20 de diciembre de 2014 / 0:22 / en 3 años

UPDATE 1-Brazil to scrap support for development bank in 2015

(Recasts to detail decision on BNDES support; adds background from paragraph 4)

By Luciana Otoni and Guillermo Parra-Bernal

BRASILIA/SAO PAULO, Dec 19 (Reuters) - Brazil pledged on Friday to suspend financial support for state development bank BNDES next year, marking a major policy shift that will help trim billions of reais in subsidies that have weighed down public finances.

The decision was announced by Paulo Rogerio Caffarelli, the finance minister’s No. 2 official, at the end of a policymaking meeting in Brasilia. To make up for the loss of support from the National Treasury, Caffarelli said BNDES should use proceeds from interest income and tap capital markets for new funding.

Since 2009, the Treasury has transferred over 570 billion reais ($214 billion) of taxpayer money into BNDES to fund factories, farms and services firms.

Economists partly blame President Dilma Rousseff’s financial support of BNDES for an increase in public debt and inflation, and the reduced effectiveness of monetary policy in recent years.

In another major policy decision, the country’s main economic policymaking body, known as CMN, raised for the first time in almost two years the interest rate at which BNDES pegs its loans. The CMN increased the so-called TJLP rate to 5.5 percent from a record low 5 percent.

The suspension of transfers to BNDES and the TJLP increase are the latest policy changes Rousseff has announced since winning re-election in October. The 67-year-old president pledged more budget austerity to regain investor confidence ahead of her second, four-year term, which starts in January.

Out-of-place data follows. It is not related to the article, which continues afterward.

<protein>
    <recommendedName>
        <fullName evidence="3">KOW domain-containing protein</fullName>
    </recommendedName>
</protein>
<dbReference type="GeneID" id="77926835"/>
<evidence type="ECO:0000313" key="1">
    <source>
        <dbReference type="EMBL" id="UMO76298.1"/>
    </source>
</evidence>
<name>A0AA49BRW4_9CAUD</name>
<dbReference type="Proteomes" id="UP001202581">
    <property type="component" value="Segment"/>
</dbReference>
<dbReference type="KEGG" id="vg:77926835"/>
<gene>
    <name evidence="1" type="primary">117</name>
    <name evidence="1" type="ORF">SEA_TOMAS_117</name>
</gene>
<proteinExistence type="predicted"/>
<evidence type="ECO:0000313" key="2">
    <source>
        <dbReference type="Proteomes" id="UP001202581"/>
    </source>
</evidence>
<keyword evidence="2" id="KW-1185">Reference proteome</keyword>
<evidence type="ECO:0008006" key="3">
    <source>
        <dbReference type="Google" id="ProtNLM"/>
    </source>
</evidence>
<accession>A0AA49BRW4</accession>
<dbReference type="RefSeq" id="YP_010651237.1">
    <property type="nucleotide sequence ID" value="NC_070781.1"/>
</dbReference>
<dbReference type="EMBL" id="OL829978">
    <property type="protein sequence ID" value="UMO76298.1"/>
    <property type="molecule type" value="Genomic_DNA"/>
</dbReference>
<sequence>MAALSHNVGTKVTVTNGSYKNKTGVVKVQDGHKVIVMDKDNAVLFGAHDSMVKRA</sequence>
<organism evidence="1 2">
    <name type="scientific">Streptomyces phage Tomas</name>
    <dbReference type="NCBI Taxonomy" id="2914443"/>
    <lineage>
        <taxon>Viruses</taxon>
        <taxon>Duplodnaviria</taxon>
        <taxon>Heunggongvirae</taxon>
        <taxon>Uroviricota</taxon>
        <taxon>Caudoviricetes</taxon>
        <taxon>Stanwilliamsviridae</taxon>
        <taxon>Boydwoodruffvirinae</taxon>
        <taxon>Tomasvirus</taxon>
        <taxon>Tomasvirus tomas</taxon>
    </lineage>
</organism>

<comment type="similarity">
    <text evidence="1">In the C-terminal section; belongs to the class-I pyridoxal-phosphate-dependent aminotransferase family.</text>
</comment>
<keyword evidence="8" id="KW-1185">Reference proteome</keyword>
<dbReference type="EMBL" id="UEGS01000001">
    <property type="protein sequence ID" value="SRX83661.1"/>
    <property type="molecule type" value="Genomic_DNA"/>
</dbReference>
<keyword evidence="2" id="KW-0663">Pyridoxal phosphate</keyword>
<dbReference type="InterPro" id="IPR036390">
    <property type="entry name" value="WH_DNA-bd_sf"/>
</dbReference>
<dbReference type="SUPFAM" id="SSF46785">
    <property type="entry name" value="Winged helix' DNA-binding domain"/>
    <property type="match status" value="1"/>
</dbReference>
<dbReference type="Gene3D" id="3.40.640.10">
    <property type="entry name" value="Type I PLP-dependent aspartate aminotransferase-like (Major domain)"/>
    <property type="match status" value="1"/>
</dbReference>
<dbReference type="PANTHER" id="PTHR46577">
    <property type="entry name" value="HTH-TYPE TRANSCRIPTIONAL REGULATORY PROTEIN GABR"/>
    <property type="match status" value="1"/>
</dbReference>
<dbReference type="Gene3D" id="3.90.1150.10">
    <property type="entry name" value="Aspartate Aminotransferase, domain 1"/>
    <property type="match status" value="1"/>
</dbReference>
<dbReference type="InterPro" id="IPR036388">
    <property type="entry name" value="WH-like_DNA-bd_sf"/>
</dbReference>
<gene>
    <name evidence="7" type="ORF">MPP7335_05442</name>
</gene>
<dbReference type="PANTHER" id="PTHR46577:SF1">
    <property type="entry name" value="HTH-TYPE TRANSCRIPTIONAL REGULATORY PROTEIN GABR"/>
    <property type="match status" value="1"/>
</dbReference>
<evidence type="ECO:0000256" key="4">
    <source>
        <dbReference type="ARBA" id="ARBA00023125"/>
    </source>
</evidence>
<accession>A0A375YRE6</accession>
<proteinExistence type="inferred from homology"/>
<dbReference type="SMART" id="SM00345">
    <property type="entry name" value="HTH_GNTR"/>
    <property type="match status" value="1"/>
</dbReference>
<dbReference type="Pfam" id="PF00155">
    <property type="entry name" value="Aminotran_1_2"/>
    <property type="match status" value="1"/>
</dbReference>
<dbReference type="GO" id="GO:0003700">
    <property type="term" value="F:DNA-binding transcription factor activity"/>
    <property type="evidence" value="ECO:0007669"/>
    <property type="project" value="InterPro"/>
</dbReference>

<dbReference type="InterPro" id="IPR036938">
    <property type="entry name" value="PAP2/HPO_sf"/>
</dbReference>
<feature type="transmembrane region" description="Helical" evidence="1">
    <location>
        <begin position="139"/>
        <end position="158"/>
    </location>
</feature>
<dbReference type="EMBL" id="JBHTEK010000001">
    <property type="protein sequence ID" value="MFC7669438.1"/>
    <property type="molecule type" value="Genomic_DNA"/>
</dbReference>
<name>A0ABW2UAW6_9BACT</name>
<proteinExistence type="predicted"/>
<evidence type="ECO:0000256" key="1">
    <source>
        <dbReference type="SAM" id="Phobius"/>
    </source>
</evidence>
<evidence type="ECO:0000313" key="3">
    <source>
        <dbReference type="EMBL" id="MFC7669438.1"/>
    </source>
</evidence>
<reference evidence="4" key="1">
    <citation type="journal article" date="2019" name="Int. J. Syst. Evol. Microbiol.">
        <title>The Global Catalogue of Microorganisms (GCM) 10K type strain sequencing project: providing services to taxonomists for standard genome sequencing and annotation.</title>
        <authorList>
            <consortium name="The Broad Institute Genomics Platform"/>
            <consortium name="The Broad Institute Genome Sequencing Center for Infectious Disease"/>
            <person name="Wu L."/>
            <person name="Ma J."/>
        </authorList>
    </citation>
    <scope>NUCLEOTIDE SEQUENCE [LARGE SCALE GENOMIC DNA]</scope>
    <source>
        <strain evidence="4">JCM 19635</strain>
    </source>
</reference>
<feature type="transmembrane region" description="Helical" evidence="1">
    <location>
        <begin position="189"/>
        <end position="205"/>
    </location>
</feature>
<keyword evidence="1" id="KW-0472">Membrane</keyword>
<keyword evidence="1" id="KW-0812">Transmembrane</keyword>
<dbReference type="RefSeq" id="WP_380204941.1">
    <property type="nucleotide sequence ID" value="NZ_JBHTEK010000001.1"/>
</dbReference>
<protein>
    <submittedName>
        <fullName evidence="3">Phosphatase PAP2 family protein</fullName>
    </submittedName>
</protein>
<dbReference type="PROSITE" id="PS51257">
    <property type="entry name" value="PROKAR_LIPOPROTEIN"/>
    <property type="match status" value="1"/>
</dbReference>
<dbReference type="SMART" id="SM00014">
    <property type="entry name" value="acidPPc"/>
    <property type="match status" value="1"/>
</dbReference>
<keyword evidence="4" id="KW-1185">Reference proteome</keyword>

Both steps will help incoming Finance Minister Joaquim Levy cut rampant spending, wrestle with a decline in tax collections and improve the reliability of public finances in Latin America’s largest economy. Rousseff’s expansionist policies helped drive debt to 63 percent of gross domestic product from 53 percent in 2011, her first year in office.

The CMN had kept the TJLP rate unchanged since January 2013 to help direct more subsidized credit into Brazil’s stagnant economy. The rate gap between the yield of government debt issued to help fund BNDES and what the it pays for that financial support is currently 6.75 percent, costing taxpayers about 35 billion reais a year.

The increase in the TJLP was decided “taking into account the global macroeconomic outlook and Brazil’s current monetary conditions,” the finance ministry said in a statement.

The statement added that the CMN earmarked 50 billion reais ($18.8 billion) in additional funds to an investment program known as PSI that is run by BNDES. Borrowing costs for the PSI program will also be adjusted.

$1 = 2.659 Brazilian reais Additional reporting by Alonso Soto in Brasilia; Editing by Chris Reese and Andre Grenon

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